I would do this twice a day and do at least one more soak with the carrot and piediyte.
Be sure her enclosure temps do not go below 85 and has a basking of 95-100.
The vitamin A shot usually is not recommended for torts.
All the shots may be making her more lethargic.
I have also found running the water from the faucet on their private area will help them poop. Try this and see if it will help her pass anything.
Good luck and keep us posted.
Thank you for your reply! My husband soaks her twice these days for almost two hours, hope it can help her keep hydrated. We have a jar of zoomed electrolyte, add about 1/3 teaspoon to her bathe water. Does the electrolyte work the same as pedialyte you mentioned?
Me too worried about those injections she received on the other day, but the vet said it good for her recovery so we let the vet to do so. Could you tell me how long it will take a tortoise to recover from those shots? Or will she be recovered from those shots?
Thank you for your advice, I will try to stimulate her cloaca by running water tomorrow after her first soak.
 

dzzxmm1919

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Just a note of expl anation about the carrot soaks:

You soak in 50/50 strained carrots/warm water when a tortoise has swollen shut eyes (because he's not eating). The swollen eyes means vitamin A difficiency. It wouldn't help your tortoise's problem. He 's not eating because the bloating is making him feel full, not hungry.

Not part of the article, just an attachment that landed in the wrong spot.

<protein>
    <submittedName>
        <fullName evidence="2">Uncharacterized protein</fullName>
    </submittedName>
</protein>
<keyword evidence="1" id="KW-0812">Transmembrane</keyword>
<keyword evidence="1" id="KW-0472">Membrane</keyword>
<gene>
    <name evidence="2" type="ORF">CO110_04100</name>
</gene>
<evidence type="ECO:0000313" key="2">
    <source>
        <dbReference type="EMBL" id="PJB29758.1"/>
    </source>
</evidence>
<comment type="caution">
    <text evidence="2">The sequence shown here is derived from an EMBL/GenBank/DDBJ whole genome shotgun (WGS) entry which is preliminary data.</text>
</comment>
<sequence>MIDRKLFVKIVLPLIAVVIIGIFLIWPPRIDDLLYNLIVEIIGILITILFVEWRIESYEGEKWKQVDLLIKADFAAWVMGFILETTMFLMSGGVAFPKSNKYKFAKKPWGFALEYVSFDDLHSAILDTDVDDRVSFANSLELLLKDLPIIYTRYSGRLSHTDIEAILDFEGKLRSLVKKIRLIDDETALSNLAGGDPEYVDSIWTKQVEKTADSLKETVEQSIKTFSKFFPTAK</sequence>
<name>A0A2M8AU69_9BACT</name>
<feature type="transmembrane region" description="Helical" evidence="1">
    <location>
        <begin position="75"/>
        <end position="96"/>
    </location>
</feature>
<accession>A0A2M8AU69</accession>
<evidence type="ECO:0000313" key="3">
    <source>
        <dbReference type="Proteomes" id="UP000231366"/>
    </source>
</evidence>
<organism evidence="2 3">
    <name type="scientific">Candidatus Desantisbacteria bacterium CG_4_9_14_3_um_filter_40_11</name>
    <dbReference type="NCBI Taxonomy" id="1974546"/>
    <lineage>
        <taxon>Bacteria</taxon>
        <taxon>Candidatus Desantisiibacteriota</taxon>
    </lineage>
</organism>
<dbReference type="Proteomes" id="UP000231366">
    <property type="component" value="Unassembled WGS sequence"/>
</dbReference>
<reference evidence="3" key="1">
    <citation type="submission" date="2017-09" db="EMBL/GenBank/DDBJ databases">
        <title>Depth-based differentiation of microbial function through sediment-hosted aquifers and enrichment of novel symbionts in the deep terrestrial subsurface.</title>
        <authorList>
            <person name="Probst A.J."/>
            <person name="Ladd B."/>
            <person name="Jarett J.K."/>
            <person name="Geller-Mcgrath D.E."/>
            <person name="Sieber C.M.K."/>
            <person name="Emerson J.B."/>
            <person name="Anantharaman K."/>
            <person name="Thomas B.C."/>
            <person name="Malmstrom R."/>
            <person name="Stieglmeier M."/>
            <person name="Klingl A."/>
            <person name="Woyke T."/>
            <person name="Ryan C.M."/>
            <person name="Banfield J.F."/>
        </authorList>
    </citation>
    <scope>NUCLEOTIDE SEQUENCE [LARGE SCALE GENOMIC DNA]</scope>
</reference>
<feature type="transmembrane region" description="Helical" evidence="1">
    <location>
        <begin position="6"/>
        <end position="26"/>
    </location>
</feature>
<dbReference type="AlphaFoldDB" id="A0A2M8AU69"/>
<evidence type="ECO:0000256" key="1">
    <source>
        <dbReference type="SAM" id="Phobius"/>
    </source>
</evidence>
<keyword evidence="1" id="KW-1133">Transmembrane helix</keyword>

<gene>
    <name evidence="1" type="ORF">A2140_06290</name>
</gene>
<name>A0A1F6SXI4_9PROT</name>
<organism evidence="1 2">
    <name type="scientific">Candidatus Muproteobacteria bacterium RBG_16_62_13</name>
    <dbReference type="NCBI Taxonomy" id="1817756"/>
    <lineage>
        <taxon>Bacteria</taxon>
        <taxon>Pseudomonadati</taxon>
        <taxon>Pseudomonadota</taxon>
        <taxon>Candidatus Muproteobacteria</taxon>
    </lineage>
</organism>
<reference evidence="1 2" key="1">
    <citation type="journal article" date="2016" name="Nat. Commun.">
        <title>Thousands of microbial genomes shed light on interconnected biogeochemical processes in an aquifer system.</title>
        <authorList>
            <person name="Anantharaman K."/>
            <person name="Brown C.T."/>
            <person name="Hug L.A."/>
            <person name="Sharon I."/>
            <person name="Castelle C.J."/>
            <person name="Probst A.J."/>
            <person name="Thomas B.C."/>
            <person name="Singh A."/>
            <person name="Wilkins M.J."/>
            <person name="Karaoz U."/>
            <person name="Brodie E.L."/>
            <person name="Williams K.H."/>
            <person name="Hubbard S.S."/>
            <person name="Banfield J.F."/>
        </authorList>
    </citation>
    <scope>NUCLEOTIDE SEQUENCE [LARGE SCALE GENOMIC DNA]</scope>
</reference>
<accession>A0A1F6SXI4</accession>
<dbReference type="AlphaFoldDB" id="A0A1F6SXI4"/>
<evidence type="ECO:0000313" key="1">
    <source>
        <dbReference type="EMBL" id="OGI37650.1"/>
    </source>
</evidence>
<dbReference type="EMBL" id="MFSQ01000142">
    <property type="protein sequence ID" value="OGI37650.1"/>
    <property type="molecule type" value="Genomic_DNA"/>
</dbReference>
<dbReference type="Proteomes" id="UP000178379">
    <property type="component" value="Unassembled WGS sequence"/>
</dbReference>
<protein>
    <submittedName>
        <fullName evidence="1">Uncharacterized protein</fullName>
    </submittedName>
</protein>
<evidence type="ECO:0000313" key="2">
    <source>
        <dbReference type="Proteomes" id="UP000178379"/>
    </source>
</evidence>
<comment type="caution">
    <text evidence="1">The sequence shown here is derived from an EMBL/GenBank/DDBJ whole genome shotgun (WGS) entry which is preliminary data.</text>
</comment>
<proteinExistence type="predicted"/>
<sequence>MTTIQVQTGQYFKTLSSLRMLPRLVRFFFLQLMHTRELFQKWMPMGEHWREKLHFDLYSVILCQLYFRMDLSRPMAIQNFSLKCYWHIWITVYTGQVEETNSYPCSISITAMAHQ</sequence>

Because the vet has given the vitamin injection, watch for raw spots on his skin (a vitamin A overdose).

One cause for the gas build up MIGHT be not enough exercise. Tortoises, like horses, need exercise to keep their digestive tract working efficiently. Living in too small an area contributes to this.
Thank you for your reply! Yes, her intestinal gas is probably built up by lacking of exercise, or based on the vet's opinion, dysbacteriosis. Her enclosure is not large enough for her already, my husband has decided to build a new one on early April but seems like it's too late.
Does it work if I replace carrot juice to electrolyte for her intestinal gas relief? The vet suggested to give her oral medicine asap, but she refuse to eat. I'm not sure if I can force her to open beak : (
 

dzzxmm1919

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Well, I doubt the vitamin A C D B12, injections were needed. I agree with Yvonne. I would think The soaks should help with the gas, allowing water/carrot juice to enter the GI Tract from front & back and help purge the gas. Did the Vet give any explanation as to how or why the gas is building up? How long has it been since she last ate?
I would also remove the MVB, I believe they have a tendency to dry out the shell's
If Things are NOT getting better, the Vet may be the only option.
As far as the humidity, I add a couple of quarts of water a week to the Orchid Bark substrate for my leopard, and the enclosure needs to closed up good to keep humidity up.